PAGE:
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Paulsen,Sasha

Michael Beaulac, winemaker at Pine Ridge Vineyards, took a sip from his glass and then spit the wine into the grate on the winery floor. I followed his lead and this caught the attention of a visitor in small tour group nearby.

“Isn’t it any good?” she called, worriedly.

Beaulac invited her to join us and have a taste of the 2017 Rutherford cab, still in a tank. It was very, very good.

It’s resting in a tank next to the 2017 Oakville cab. Beaulac said the wines were made from the grapes harvested before the wildfires. Any grapes that were picked after the fires, they sold. In a question of quality versus quantity, there was no doubt which way Beaulac would go.

There is excellent promise in the yet-to-be bottled 2017 wine. But I was there to taste the 2016 wines, and we went deeper into the caves where a tasting was set up.

The winery itself is in the Stags Leap district, but today its vineyards are spread throughout the valley in Carneros, Oakville, Rutherford and Howell Mountain as well as Stags Leap.

They bottle wines labeled from these different districts, which allow the distinctions, both subtle and grand, to emerge. They also make blends, like Fortis, made from the best of the best.

It’s a funny thing about tasting wines. After 20 years of doing this, I am still reluctant to float off into the world of descriptors and say a wine is redolent of red fruit, black fruit, baked apples or leather saddles. It could be laziness; it could be an acknowledgement that, however interesting the exercise is — 20 years ago, Dan Berger explained to me how to do it: you roll through a Rolodex of words in your head until one clicks — I am not sure how much this means to anyone else wondering if they might like it, and who may experience it entirely differently. Wine is the individual adventure.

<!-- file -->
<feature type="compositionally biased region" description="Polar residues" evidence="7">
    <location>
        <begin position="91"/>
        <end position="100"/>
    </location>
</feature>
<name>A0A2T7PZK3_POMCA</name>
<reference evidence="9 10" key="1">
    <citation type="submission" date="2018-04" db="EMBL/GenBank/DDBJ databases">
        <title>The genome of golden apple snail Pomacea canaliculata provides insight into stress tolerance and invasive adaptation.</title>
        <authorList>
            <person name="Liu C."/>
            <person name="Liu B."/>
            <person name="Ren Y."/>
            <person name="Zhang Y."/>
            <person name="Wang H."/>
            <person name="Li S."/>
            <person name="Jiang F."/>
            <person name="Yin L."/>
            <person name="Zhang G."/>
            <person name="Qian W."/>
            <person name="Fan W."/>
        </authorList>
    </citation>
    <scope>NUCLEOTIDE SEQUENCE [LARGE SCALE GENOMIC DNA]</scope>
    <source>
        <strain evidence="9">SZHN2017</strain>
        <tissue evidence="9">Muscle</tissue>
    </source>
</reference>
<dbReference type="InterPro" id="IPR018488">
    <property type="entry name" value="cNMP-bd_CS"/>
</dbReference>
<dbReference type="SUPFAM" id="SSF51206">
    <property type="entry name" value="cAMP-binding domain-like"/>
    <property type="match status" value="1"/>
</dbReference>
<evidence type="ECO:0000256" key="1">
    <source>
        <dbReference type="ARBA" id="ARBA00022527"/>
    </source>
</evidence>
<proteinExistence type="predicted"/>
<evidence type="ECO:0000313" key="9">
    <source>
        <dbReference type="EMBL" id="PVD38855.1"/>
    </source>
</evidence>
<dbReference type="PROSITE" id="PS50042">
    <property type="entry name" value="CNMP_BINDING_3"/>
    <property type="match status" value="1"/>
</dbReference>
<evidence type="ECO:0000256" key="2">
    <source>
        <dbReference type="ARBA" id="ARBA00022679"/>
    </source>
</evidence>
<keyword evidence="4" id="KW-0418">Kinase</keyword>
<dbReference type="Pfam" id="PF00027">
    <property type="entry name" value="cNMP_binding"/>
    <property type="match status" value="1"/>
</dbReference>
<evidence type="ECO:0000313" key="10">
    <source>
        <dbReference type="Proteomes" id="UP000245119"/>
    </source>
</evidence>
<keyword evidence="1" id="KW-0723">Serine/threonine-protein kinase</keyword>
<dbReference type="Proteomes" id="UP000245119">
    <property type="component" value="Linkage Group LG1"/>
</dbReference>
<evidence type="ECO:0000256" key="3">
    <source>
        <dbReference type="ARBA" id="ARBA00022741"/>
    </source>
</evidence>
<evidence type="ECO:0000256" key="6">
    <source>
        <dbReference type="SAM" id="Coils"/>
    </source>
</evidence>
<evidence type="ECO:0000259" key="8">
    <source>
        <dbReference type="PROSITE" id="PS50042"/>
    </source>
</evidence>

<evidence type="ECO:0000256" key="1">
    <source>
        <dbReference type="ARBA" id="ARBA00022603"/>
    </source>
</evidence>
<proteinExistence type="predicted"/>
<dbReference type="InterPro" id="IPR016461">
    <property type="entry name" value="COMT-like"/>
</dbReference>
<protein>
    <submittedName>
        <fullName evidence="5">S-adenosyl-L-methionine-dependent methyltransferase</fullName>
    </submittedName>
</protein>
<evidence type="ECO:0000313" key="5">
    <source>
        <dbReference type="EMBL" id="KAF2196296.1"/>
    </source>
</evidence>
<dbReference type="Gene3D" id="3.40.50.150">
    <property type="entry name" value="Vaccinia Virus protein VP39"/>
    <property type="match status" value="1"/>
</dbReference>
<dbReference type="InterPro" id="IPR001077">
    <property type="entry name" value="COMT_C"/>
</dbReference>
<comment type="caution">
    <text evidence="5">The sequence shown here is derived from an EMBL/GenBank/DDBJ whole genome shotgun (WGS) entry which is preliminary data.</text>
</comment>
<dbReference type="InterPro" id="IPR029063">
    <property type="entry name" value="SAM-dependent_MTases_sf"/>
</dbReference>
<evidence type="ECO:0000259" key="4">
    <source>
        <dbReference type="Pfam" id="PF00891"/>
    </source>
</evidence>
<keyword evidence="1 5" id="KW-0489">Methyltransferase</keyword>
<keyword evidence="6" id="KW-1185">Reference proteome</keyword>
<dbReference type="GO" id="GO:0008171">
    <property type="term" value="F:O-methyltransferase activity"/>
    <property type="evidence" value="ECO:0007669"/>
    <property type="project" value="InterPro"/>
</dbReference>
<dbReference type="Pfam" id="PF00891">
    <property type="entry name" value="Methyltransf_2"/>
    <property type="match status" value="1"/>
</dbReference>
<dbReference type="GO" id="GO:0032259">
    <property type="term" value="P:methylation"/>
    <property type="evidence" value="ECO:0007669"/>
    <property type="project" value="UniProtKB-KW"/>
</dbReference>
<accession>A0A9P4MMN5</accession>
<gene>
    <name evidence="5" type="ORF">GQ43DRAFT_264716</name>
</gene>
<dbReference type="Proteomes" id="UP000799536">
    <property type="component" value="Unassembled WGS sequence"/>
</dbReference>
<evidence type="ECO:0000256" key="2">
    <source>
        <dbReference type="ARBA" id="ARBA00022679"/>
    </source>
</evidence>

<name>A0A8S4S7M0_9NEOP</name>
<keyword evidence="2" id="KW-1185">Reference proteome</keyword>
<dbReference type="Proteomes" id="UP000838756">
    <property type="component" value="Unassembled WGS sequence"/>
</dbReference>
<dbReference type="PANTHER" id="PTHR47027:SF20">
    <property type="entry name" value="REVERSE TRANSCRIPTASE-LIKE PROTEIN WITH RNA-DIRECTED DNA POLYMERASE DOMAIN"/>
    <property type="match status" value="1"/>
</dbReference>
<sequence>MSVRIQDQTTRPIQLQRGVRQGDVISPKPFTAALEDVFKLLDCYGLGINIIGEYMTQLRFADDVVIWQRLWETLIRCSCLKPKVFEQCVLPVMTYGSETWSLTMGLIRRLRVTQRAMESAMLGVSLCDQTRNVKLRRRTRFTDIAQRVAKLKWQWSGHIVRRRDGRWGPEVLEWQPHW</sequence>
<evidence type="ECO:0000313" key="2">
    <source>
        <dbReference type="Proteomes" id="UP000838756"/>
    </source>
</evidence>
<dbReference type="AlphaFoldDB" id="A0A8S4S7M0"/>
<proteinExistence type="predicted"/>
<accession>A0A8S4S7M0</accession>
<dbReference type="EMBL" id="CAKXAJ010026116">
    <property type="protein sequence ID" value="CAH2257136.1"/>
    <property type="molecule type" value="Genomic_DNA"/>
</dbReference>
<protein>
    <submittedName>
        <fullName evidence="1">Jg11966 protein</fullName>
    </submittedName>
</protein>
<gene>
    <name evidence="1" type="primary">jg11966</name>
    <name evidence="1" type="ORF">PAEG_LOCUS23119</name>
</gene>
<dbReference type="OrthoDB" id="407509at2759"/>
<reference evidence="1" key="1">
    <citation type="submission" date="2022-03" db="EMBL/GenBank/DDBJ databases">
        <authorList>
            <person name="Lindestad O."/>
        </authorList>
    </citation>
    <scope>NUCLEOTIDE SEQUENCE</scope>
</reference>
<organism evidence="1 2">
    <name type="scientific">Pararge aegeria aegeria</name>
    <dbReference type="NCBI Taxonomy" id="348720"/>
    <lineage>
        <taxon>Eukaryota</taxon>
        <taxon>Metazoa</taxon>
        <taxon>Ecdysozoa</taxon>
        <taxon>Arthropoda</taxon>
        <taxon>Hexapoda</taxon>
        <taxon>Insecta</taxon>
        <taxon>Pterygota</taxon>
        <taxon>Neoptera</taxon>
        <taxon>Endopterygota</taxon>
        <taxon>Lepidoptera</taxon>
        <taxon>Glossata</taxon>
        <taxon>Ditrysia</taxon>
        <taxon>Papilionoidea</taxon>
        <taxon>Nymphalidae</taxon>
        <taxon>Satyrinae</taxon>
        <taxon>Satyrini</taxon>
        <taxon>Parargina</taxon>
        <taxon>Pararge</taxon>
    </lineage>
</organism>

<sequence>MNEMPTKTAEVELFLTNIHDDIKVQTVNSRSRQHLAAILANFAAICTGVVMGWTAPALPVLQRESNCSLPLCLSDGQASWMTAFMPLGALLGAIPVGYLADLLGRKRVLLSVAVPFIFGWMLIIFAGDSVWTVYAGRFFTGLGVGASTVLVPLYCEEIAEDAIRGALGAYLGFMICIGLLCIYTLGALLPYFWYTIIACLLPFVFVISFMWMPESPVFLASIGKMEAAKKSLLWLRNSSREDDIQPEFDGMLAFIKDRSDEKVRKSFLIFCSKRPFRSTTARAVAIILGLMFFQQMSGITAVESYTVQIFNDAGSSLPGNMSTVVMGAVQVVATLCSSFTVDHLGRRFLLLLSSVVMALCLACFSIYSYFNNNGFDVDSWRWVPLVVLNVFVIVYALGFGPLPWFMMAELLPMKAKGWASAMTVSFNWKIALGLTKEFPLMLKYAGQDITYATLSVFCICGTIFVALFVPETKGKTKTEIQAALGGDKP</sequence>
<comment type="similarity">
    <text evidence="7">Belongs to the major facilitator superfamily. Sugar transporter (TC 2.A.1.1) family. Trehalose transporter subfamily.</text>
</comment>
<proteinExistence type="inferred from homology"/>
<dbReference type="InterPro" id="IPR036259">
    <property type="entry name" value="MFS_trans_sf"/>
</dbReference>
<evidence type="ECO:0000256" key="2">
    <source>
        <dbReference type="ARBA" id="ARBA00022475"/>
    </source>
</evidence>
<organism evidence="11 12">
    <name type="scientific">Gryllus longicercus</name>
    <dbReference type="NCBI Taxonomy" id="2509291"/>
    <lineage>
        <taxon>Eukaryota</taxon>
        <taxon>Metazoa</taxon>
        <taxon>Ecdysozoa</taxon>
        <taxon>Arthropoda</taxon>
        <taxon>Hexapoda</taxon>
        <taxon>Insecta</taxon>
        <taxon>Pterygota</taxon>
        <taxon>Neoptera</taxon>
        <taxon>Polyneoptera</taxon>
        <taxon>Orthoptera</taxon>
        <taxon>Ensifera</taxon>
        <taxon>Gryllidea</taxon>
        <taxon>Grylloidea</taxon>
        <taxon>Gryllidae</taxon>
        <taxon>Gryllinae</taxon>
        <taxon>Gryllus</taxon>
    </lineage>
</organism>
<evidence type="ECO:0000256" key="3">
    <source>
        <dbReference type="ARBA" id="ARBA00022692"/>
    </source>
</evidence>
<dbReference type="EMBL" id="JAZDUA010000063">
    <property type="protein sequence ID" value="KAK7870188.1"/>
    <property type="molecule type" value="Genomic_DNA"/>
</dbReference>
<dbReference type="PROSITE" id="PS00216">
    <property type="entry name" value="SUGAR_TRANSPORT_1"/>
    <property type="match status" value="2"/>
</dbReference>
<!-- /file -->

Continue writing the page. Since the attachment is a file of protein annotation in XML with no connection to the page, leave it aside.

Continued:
I’ve come up with other markers for myself, such as: would I rather not spit it out and risk wobbling out of a tasting? Also, how good is this wine at inspiring a conversation? (One reason I will never gravitate to cannabis over wine is a recollection of college years when the passing of one joint sent a promising conversation up in smoke.)

This day we tasted the 2016 Pine Ridge Chardonnay; the 2016 Napa Cab; the 2016 Rutherford Cab; the 2016 Oakville Cab; the 2016 Stags Leap; the 2016 Howell Mountain, and we wrapped up with the 2016 Fortis. Although I would rather not have spit anyone of these wines, I have to admit that for those last three wines, I savored — and swallowed — every drop. They were, for me, perfect dreams of a wine.

And while we tasted we talked of Napa, past, present and future. This is when Beaulac mentioned that they had pulled out some Chardonnay vines in Carneros and planted Cabernet Sauvignon.

“I think it’s really interesting,” he said.

Carneros, the cooler-climate region, is largely planted to cooler-climate-favoring grapes, Pinot Noir and Chard. But Cab? In Carneros? Were we talking about climate change?

There’s no denying — not for farmers — that it’s here, Beaulac said.

Pine Ridge is one of the classic wineries of Napa Valley; it was founded in 1978 by Gary and Nancy Andrus who had 50 acres and a yen to make wines in the style of Bordeaux. Today, it’s owned by the Crimson Wine Group, which Beaulac, who has been at Pine Ridge for 10 years, said gives him a reassuring degree of freedom to pursue quality and to make their own distinct wines.

“No one is dictating what we do,” he said. “The only thing we talk about is quality. They ask, ‘What do you need to make the best wine?’ That’s it.”

Including looking ahead and planting Cab in Carneros.

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Features Editor

Sasha Paulsen has been features editor at the Napa Valley Register since 1999. A graduate of Napa High School, she studied English at UC Berkeley and St. Mary's College and earned a Masters in Journalism from the UC Berkeley Graduate School of Journalism.